Skinny and Crispy

I’ve been making tons of different types of crackers for Nolan this fall, trying to give him new snack options to send with his lunch bag. Most of the ones I’ve attempted are gluten- and grain-free because I am always looking for ways to increase Nolan’s protein and fat intake. So far, his favorites are these savory baked flax crackers flavored with nutritional yeast–I think he could eat an entire batch of those in one sitting if I let him–but he also accepted the almond-sesame crackers from Elana’s Pantry. A raw cracker with sweet potato pulp and soaked buckwheat did not fare so well. These chocolate brownie crackers, which I created to mimic the low-carb Skinny Crisps my mom brought home from Whole Foods last week, seem to meet with Nolan’s approval, although he is still recovering from the flu and being extraordinarily selective about his food choices right now.


Skinny Crisps are a local company; they taste good and they are made with whole food ingredients, so as far as store-bought snacks go, they aren’t bad at all. Their $7 price tag for about 24 crackers, however, is prohibitive for our budget, and they were extremely easy to duplicate at home with even less sugar. Here you can see my crackers next to the Skinny Crisp original, which is topped with sprinkles (containing corn syrup, so they are technically not grain-free). I used very finely chopped chocolate to top my crackers, and spread them somewhat thinner than the Skinny Crisps; another alternative would be Enjoy Life dairy-free mini-chips.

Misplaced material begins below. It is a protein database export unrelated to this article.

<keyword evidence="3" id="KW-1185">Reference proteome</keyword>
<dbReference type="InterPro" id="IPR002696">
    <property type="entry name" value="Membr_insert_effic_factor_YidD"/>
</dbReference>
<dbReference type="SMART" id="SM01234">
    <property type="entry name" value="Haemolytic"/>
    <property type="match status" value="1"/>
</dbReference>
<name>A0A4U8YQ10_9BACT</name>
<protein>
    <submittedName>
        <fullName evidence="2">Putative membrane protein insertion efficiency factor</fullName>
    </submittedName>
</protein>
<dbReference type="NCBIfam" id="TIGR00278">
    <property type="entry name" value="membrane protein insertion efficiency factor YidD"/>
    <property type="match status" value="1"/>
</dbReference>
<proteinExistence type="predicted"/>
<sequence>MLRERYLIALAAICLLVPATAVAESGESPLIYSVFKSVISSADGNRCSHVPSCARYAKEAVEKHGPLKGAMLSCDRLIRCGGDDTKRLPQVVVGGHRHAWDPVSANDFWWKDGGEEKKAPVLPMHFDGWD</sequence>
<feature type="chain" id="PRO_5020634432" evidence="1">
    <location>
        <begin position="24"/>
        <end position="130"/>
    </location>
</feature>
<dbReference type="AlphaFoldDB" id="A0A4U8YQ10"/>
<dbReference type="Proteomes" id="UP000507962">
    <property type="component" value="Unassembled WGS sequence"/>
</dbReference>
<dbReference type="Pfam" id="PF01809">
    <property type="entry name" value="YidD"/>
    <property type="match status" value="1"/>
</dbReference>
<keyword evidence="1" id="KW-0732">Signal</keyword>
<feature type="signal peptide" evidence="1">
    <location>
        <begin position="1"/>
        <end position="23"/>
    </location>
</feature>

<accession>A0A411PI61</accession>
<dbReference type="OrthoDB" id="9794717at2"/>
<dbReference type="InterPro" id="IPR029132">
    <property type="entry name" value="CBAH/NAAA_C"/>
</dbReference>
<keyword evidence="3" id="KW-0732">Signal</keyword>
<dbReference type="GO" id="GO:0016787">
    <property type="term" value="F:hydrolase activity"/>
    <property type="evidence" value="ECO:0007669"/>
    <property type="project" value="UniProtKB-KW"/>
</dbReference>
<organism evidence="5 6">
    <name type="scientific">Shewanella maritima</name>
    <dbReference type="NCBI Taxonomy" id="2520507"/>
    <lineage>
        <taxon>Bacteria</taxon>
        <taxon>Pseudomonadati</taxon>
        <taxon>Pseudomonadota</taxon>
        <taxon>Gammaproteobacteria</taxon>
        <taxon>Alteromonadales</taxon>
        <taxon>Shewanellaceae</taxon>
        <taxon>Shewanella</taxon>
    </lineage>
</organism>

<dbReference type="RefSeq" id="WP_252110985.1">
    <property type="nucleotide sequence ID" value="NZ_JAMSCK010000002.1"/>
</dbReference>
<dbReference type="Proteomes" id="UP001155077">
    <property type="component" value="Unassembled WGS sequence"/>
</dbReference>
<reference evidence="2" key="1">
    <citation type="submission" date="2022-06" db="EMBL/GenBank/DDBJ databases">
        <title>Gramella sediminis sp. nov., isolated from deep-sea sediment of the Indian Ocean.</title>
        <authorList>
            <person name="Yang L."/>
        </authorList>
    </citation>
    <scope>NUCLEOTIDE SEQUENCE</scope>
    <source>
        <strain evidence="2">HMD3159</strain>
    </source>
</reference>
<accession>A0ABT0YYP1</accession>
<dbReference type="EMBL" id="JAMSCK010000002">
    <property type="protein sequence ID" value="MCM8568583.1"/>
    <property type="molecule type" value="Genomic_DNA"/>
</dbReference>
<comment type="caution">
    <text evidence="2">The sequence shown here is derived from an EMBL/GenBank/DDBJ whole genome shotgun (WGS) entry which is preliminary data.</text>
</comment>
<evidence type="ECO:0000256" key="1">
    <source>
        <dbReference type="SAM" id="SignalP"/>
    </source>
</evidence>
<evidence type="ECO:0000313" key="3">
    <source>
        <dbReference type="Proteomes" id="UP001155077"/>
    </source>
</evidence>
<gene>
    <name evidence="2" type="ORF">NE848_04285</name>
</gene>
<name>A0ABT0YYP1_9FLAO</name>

I thought these were delicious, and even my gluten-eating husband, who still looks askance at most of my grain-free baked goods, enjoyed snacking on them. They were crispy and chocolatey, and I kept imagining them paired with some sort of cream cheese based dip, maybe with cherries. They could also be crumbled up and used as a chocolate cookie crumb crust for a pie or cheesecake; in that case, leave off the chopped chocolate topping.

One of the pitfalls of baking with chickpea flour is that you really can’t taste and adjust the raw dough because no matter what you do, it tastes awful. Fortunately that quality doesn’t carry over once baked! Anyway, I might play with the amounts of stevia in the next batch because I detected a slight metallic aftertaste in the baked crackers.

Chocolate Chickpea Crackers

½ C almond meal
¼ C ea chickpea flour and cocoa powder
1 T olive oil
2 T organic coconut sugar or sucanat (optional)
15 drops stevia extract
1 tsp vanilla
1 T ground flaxseed
Approx. 2 T filtered water
½ tsp salt
Approx. 2 T finely chopped dark or semi-sweet chocolate chips

In food processor, combine almond meal, chickpea flour, cocoa, sugar, flaxseed and salt; pulse to mix. Add olive oil and pulse to blend in. Add water slowly just until a stiff dough forms; add vanilla and stevia and pulse one more time to blend. Spread thinly on a silpat or parchment sheet, score into diamonds or rectangles, and sprinkle evenly with chopped chocolate. Bake at 350F (auto-adjusted down from 375F in convection) for 15min, until firm and crisp. Doubles well.

Source: Adapted freely from The Mindful Foodie.

Other cracker recipes I’d like to try sometime:

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